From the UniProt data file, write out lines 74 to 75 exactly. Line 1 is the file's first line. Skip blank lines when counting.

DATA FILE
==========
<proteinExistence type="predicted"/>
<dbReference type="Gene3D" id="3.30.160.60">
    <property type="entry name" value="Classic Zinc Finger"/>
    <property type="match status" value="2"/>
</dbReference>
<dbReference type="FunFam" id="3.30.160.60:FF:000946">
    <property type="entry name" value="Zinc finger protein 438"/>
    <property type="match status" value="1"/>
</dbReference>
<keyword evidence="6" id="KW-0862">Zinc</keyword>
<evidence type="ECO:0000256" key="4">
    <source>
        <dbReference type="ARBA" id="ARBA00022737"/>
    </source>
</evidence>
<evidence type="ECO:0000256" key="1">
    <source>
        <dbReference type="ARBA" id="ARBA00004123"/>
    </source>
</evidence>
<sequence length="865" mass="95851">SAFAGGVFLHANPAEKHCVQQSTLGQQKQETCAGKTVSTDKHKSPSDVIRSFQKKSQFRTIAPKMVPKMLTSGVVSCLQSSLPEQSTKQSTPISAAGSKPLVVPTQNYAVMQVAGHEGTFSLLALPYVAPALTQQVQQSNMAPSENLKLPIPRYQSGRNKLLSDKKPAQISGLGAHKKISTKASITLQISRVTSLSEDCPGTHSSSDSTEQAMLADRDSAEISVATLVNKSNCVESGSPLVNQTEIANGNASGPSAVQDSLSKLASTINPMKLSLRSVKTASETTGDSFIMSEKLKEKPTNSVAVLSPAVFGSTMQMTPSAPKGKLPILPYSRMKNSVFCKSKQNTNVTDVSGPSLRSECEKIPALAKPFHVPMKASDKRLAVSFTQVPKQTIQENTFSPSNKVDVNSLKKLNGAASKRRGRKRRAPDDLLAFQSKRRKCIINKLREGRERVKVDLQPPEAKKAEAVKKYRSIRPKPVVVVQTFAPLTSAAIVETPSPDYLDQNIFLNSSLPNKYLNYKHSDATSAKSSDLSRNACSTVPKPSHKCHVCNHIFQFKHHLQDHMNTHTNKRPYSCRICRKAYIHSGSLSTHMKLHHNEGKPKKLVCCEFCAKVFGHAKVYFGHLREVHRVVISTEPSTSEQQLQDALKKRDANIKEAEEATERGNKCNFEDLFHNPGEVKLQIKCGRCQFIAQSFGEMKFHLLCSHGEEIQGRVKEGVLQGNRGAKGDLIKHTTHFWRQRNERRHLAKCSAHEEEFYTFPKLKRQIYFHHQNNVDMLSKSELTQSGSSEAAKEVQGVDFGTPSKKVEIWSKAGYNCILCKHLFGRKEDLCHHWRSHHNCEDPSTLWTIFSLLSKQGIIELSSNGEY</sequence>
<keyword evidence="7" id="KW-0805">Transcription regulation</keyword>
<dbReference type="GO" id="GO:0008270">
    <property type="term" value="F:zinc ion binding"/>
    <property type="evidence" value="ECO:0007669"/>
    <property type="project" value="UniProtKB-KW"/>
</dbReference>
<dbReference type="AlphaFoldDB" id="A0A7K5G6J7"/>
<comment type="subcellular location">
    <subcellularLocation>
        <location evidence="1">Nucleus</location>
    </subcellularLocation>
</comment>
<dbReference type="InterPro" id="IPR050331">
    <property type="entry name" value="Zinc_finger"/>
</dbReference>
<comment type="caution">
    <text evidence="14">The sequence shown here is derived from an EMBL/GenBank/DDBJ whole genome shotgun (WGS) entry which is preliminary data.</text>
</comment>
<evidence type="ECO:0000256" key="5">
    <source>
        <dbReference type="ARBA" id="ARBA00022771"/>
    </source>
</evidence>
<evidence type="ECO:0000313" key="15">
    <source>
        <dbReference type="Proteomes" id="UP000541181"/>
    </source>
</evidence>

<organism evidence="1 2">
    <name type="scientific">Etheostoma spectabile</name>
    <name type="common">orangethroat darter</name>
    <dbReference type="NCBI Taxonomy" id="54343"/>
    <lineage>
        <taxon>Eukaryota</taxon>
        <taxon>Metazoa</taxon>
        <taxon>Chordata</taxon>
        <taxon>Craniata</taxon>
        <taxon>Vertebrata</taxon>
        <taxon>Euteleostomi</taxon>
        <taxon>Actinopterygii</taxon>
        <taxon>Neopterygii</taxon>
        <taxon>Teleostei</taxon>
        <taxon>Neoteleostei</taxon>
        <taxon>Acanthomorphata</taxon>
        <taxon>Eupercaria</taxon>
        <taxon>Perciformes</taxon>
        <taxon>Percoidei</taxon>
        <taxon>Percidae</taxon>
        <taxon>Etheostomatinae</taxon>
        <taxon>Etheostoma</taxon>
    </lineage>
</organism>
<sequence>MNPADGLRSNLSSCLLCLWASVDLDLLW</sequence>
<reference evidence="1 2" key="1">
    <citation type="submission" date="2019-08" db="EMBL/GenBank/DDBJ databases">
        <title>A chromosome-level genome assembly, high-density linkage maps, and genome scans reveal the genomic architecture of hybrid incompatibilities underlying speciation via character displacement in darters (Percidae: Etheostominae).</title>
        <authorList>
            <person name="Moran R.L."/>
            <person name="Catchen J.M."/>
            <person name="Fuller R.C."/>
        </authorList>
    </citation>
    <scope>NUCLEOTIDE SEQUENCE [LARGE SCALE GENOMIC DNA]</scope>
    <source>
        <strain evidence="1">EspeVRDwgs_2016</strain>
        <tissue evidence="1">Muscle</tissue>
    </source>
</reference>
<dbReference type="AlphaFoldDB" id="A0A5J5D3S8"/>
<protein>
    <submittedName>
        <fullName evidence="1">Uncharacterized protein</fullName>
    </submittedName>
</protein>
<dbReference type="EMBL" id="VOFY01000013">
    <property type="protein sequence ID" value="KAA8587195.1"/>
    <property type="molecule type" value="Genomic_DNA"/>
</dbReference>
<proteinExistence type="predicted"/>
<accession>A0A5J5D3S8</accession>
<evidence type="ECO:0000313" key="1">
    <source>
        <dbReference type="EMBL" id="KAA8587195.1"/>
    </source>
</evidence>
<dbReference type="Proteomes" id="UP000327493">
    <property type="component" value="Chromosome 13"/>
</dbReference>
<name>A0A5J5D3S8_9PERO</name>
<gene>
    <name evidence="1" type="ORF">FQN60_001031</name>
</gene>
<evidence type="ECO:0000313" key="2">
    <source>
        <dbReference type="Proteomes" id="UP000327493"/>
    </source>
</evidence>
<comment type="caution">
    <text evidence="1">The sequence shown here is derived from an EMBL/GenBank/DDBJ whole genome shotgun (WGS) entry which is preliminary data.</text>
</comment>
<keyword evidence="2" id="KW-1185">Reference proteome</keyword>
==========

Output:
<sequence>MNPADGLRSNLSSCLLCLWASVDLDLLW</sequence>
<reference evidence="1 2" key="1">